There are definitely draws to hardware-based solutions, and no one is suggesting to phase them out completely. They are almost certainly the best solutions for conference room calls that connect two remote groups; likewise, an office space that uses desktops and does not employ much remote or mobile work would benefit from hardware-based solutions as well.
Still, the market is clearly trending towards software, and businesses will have to perform a balancing act to keep up-to-date as new solutions come out. What do you think will happen? Share your thoughts!
The increasing use of video technology is an asset for most businesses because it is changing the way that daily tasks are accomplished. Where once, collaboration required a lot of investment, now it is a great way to collaborate seamlessly within the normal working day. Time, training, and telecommuting are effective with video conference technology.
Since a meeting can be easily set up with a scheduling system like whyGo's, it doesn't have to be a big deal. Meetings can be shorter, with easier-to-digest content and scheduled whenever something occurs. No more concentrated overloads of information with everyone worrying about getting their job done today.
The ability to break down training sessions into smaller segments means the material can be processed and applied before going on, and that individual questions can be answered easily. This ensures the training is effective and eliminates misunderstanding.
Many times, a question about forms or computer programs can be answered with one video call instead of waiting for the next session.
The flexibility of telecommuting relies on the availability to connect over projects. Video meetings can keep team members in touch and enable valuable, experienced employees to stay on board. With the whyGo, anyone in your address book is available at the touch of a button for a face-to-face meeting that doesn't take a big chunk out of the day.
Video conferences are great ways to keep a business running smoothly because they allow the communication to be optimal between staff members without taking them away from their responsibilities.
The ability to connect different mobile devices to a video conference can make a real difference in the productivity of a team because it allows folks to quickly meet, collaborate, and get on with their day from wherever they are located. WhyGo's Outlook Plug-in gives you that ability with ease.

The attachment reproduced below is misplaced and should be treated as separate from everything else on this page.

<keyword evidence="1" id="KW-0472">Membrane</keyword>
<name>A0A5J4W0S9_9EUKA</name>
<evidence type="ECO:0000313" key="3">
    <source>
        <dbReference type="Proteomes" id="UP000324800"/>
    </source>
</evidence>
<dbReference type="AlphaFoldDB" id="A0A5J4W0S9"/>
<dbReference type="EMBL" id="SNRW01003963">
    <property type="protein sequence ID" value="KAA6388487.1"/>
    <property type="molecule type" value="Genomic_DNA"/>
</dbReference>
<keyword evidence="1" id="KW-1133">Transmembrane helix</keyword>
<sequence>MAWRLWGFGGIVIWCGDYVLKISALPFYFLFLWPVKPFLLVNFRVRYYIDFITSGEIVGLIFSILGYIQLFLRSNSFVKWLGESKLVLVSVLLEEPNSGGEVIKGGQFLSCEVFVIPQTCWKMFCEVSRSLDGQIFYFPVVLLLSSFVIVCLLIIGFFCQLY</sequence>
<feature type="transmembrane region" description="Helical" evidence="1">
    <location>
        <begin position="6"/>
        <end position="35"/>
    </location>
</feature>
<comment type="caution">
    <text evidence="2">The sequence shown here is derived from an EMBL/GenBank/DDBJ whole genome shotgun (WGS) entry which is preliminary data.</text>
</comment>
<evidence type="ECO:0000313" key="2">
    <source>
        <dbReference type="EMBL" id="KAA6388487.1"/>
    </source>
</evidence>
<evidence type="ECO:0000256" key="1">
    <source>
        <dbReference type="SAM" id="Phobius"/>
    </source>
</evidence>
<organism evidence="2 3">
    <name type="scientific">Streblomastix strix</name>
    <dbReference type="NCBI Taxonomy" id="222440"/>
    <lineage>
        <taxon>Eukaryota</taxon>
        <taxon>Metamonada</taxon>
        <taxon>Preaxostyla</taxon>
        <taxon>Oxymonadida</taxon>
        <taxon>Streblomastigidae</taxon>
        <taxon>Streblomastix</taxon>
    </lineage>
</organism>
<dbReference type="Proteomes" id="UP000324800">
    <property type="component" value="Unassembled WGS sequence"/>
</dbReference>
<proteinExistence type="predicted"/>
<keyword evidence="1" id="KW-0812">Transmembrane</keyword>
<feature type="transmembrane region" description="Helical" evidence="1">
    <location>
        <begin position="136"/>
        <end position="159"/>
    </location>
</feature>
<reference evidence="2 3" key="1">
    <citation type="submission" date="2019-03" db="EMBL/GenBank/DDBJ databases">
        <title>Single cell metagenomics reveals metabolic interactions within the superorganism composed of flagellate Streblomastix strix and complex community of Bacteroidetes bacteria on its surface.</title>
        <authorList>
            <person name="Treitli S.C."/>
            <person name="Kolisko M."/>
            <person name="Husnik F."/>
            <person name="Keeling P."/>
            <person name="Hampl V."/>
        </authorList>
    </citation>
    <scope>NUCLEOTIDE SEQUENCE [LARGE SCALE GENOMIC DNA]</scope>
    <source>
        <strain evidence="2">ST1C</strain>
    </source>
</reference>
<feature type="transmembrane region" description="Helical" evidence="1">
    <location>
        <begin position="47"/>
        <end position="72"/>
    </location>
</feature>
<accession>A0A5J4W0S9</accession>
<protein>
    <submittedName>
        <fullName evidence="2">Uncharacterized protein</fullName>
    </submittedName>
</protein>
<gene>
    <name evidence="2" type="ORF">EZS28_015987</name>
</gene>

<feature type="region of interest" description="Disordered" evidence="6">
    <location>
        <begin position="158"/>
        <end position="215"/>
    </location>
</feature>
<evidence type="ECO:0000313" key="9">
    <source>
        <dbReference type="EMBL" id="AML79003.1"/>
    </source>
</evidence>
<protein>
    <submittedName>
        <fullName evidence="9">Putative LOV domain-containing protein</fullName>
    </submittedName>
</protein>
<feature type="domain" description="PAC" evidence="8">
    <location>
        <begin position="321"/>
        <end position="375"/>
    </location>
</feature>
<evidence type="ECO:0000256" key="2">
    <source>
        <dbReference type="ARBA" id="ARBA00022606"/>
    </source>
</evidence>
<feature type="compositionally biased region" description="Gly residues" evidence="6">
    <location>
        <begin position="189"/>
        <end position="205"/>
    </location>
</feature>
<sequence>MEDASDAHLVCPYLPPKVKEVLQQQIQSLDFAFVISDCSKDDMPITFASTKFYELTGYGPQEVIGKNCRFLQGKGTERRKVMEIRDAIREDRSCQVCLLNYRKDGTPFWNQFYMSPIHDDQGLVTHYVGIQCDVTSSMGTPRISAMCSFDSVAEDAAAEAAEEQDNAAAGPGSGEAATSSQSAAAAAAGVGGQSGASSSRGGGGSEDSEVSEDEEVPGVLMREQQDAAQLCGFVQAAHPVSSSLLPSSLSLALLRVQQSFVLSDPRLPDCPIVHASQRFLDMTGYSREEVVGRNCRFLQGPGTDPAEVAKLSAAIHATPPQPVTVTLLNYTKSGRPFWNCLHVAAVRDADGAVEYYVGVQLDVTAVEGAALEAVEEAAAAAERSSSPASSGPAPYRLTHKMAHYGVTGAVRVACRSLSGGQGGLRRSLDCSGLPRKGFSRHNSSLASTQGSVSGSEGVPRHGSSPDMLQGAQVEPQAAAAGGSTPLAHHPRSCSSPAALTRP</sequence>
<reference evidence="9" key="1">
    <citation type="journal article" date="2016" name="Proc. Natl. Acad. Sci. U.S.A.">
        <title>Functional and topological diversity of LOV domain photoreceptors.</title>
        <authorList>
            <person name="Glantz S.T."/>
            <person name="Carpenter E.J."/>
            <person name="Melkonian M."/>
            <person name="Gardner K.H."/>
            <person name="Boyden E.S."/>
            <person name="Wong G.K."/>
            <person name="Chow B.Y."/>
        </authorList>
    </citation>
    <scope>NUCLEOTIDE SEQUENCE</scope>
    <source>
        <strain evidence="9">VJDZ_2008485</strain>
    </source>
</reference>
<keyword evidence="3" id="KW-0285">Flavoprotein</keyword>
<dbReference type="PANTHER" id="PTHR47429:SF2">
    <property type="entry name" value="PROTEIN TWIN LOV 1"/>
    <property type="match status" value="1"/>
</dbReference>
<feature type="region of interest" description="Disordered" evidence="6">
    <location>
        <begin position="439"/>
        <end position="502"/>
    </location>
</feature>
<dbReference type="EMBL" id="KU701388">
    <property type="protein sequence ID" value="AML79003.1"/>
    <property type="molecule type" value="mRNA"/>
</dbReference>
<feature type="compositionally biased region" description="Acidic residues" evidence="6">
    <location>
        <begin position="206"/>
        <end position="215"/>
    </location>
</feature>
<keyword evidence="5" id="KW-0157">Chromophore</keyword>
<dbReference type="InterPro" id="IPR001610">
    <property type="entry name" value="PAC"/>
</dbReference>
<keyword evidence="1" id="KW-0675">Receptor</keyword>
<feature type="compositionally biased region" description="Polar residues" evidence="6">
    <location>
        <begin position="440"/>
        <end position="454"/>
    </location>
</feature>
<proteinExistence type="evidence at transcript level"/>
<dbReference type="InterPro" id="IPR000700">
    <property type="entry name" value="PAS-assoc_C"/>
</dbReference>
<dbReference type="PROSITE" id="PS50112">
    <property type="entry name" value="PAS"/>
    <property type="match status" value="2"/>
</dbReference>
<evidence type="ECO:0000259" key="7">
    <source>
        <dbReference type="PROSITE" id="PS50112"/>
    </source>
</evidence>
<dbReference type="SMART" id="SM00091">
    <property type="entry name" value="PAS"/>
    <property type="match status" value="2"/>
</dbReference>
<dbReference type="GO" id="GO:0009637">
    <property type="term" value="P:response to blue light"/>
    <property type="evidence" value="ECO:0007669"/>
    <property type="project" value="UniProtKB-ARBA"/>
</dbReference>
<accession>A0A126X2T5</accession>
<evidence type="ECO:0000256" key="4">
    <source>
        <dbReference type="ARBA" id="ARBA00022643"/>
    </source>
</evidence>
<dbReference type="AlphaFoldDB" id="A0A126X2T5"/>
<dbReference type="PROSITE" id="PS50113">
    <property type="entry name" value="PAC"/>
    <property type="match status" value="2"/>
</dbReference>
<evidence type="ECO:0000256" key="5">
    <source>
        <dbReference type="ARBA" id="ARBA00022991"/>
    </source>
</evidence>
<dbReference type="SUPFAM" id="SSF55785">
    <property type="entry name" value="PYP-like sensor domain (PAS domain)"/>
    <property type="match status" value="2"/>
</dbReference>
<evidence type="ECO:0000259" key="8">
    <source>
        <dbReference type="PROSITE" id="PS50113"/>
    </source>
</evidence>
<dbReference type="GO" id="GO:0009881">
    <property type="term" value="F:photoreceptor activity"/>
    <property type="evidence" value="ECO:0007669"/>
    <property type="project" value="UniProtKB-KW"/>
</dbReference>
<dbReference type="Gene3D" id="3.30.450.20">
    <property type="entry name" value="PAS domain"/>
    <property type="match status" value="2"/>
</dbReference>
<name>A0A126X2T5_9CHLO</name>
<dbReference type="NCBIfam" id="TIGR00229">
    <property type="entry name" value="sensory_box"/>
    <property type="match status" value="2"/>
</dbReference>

It doesn't matter if you are using BlueJeans, Easymeeting, MS Lync, or VidTel to connect because the whyGo network can handle it. IP/H323, SIP, Skype, Google+, or whatever a coworker's got is probably in the realm of possibility because we've worked hard to keep up on the way the world works today.
The reason it's important to be able to fit a mobile device into a standard video conference is because people tend to be very comfortable with their own device. They can do the simple adaptation and troubleshooting that gets them communicating and productive. Keeping it easy to connect provides the interaction remote workers need to be considered a regular contributor.
Many companies are discovering that it is better to bring some attendees into their business video conference room with their own devices in order to keep them active in their participation and benefit from their productivity. The Outlook Plug-in lets you "schedule any person, on any technology,on any network, in any venue and all on your existing scheduling system in just a few clicks."
People can collaborate with less interruption to their tasks, interact with less irrelevance, and focus on the goals they are working together to accomplish. The ability whyGo offers, adding mobile to the business videoconference, puts your team ahead of the game.
The recent development of video conferencing services and tools that allow users to connect with one another through different types of devices has allowed many businesses and institutions to instate "Bring Your Own Device" policies, which means that employees are allowed to user their own mobile phones, computers, and other tools to connect to video conferences. While this is certainly good news for most businesses - as it means that some can opt not to employ full-scale video conferencing hardware solutions that cost lots of money - there are also some in the industry who seem to be suffering from the shift in ideologies. Cisco recently announced its termination of the Cius line of tablets unveiled in 2010, citing "BYOD" trends as a major reason for its lack of success. The article from Information Age explains:
"The network equipment manufacturer cited its own recent research into "bring your own device" initiatives, which found that 95% of organisations allow employee-owned devices in the office, while 36% provide full support for employee-owned devices."